Wednesday, February 6, 2013

"Show Me Your Friends and I Will Show You Who You Are"

First Paragraph:

"Who are you and what am I doing here?" Cailean said, and stared at the thick, impenetrable wall of darkness that surrounded her. She tried to focus on something that moved inside the blackness."

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The Lurking Man is the second book in the Thanatology series by Keith Rommel (the first book being the Cursed Man).

The first bit of writing we get is a description of what exactly thanatology is. Here is the excerpt from the book;

" Thanatology- study of death and dying and the practices associated with it, including the study of the needs of the terminally ill and their families."

So now that that's explained, let's get into the actual story. It starts with a woman named Cailean, who finds herself outside in the middle of an apparent snowstorm, with nothing but a circle of bright light surrounding her and complete darkness beyond it. She has no memory of how she got there or who she is. There she meets Sariel, a shadowy figure who hides in the dark. He is literally Death and brings people to an enclosed world of his making to show them their past sins and give them a chance at redemption.

The story is told by alternating between flashbacks of her past and her realisations in the present. She is made to watch key moments of her life, that formed her as a person and ultimately led her to where she is. What Cailean discovers is an agressive, destructive alcoholic who hurts everything around her. Deeply unhappy, she was a time-bomb waiting to go off.  As the story progresses, she learns more and more about the person she was. 

From the start of the book, we know Cailean is dead. As the flashbacks proceed, we get slightly closer to what we know from the beginning is inevitable. We don't know how she died, or what she did that was so bad, but through brief snippets the sense of dread increases and a little niggle forms in the back of your mind telling you what must be coming up. 

The plot is fascinating. What must it be like to discover the person you were? It brings me back to that age old question- if you met yourself, would you like what you saw? Not only that, but there was a clever little subtlety worked in that I'm not sure was even intentional. Remember another old saying, "when you die your life flashes before your eyes"? Well that's exactly what happens here. The whole plot is Cailean watching flashes of her life. A nice little bonus (I thought), even if it wasn't intended.

Another possibly unintentional aspect of the plot, was its similarity to that of Charles Dickens' "A Christmas Carol". It may seem an odd connection to make, but both books centre on unpleasant, cruel people who are visited by spectres who try to get them to see the error of their ways (through flashbacks of their lives) and give them one final choice and a chance to redeem themselves.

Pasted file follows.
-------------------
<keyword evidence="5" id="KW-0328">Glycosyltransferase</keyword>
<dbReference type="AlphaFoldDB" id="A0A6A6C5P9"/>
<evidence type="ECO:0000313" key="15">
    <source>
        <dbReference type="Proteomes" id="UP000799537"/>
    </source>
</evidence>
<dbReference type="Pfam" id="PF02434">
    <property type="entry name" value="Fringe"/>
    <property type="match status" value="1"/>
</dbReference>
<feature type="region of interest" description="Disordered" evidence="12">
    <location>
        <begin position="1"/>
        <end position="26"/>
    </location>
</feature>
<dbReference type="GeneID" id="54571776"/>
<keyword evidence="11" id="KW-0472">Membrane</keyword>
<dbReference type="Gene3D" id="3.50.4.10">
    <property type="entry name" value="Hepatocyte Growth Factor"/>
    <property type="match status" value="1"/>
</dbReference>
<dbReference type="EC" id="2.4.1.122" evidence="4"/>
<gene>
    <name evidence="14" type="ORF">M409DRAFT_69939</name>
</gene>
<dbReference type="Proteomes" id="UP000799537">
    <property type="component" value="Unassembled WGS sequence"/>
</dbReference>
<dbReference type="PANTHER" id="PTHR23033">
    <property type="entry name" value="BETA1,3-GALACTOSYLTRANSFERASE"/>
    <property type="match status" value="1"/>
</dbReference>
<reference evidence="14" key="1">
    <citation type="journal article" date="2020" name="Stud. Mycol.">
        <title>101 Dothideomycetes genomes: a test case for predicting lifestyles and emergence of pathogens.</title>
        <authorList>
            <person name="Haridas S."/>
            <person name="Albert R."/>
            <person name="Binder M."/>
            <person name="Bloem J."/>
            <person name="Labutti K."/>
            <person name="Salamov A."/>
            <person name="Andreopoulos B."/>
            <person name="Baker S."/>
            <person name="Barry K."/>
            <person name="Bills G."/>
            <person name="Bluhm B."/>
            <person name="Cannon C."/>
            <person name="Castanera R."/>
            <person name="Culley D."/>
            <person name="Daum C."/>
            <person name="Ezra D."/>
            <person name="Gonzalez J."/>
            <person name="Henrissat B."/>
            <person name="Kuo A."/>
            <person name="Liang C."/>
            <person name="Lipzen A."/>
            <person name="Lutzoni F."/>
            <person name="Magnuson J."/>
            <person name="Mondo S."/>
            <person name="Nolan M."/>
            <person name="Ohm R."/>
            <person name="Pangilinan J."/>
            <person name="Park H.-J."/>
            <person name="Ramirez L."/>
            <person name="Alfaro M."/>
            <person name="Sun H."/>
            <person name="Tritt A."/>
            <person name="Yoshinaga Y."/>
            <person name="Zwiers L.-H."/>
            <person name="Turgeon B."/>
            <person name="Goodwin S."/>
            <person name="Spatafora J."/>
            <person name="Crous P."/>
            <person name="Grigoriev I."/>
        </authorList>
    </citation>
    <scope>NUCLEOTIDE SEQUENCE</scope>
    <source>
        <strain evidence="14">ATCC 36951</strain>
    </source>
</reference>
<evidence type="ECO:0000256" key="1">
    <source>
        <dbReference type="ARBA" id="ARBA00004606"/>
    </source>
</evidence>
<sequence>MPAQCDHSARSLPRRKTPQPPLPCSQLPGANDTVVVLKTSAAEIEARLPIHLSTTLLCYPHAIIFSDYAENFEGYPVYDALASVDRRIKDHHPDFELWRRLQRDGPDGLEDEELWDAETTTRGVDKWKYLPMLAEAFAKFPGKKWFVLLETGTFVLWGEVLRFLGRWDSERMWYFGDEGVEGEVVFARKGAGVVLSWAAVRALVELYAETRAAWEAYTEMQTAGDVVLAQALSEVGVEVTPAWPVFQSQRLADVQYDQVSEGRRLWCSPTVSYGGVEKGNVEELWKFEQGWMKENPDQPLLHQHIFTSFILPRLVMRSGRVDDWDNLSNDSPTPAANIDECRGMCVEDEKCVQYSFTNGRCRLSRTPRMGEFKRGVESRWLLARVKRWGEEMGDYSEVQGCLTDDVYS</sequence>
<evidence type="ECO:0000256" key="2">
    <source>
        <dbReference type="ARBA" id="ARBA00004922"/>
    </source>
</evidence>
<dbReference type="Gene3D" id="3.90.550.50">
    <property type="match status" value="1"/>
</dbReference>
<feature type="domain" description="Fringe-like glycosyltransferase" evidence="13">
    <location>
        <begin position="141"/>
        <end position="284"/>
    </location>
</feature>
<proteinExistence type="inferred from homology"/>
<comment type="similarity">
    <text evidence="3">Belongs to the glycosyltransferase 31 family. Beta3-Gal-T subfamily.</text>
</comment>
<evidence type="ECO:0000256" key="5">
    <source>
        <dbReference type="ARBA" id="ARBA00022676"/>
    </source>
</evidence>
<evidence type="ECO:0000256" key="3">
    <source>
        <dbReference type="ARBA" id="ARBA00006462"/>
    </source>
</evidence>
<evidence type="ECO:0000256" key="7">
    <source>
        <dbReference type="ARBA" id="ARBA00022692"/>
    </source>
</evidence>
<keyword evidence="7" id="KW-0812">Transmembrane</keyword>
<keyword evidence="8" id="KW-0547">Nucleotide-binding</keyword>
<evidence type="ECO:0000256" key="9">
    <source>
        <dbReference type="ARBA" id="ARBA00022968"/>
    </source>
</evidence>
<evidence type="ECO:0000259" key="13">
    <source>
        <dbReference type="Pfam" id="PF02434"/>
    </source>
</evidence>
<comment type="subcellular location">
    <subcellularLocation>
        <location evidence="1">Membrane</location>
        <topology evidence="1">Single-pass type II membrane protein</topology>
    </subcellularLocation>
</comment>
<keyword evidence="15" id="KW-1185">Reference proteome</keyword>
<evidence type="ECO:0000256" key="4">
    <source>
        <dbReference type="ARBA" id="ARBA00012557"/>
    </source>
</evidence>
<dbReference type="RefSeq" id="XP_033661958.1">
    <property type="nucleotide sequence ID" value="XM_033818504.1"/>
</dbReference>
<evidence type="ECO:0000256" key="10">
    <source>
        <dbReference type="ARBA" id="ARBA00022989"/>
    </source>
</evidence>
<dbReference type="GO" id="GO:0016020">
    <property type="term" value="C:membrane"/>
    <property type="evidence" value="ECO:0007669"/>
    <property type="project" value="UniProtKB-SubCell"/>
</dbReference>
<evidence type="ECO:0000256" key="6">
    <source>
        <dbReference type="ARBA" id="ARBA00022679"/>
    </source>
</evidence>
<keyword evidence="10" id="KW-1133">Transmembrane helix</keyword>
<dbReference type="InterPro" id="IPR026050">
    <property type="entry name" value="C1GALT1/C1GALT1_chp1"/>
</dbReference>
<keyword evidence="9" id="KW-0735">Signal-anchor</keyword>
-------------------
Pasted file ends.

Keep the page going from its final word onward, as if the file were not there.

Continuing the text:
Having said that, the two stories are very different and I would not mistake one for the other. I just thought it was an interesting thing to note.

Cailean is one of the most unpleasant characters I've ever come across. She is violent and abusive, blaming everyone but herself, while drowning her life away in alcohol. Not that she's unrealistic, but as a person she is very hard to like. At the start we may feel sympathy towards her, but it turns to disbelief and even anger when more of her is revealed. However, everyone deserves a second chance and, as Sariel said, she is there for a chance at redemption.

Sariel himself is an interesting portrayal of Death. He lurks in the shadows and provides an eerie presence. A commanding figure, who is not necessarily unkind, but a little too happy messing with people to be comfortable with. It's clear he is a cold, unapproachable figure. Though whether that is because of Cailean's past actions or just because he's Death is not. Throughout the book, we see more and more of him, until he reveals himself in full and I can't help but wonder if leaving him shrouded in darkness would've had a greater effect. Imagination is a powerful thing and giving it free reign can prove more powerful than description. Though the symbolism of his physical form is undeniable and does play an important role. 

The symbolism increases later, when two characters are introduced, representing the good and evil in all of us. Some people nurture the good side and it grows, matures and holds back the evil. Some people feed the evil side and it fattens and abuses the good until it submits. The larger the evil gets, the harder it will be to hear the voice of goodness and ignore the taunting of the bad. This is used to explain why people do the things they do. Everyone has a conscience, some people's are just harder to hear over the more destructive voice within.

The conclusion is done very well. From the very beginning we already know what will happen, but it still manages to surprise. When all the pieces are tied together and all the truths are revealed, they clash, causing sparks to fly and resulting in a great ending. 

I haven't read the first book in the series, but plan to now. Each book can be read as a stand alone or as part of the series, so starting in an unusual order won't lessen your enjoyment of the books. An amazing read, good for people who don't mind a lot of dialogue or little action or just want a good book that it a great example of less-is-more.

Disclaimer: I received this book from the author through a giveaway. This is not a sponsored review. All opinions are 100% my own. 

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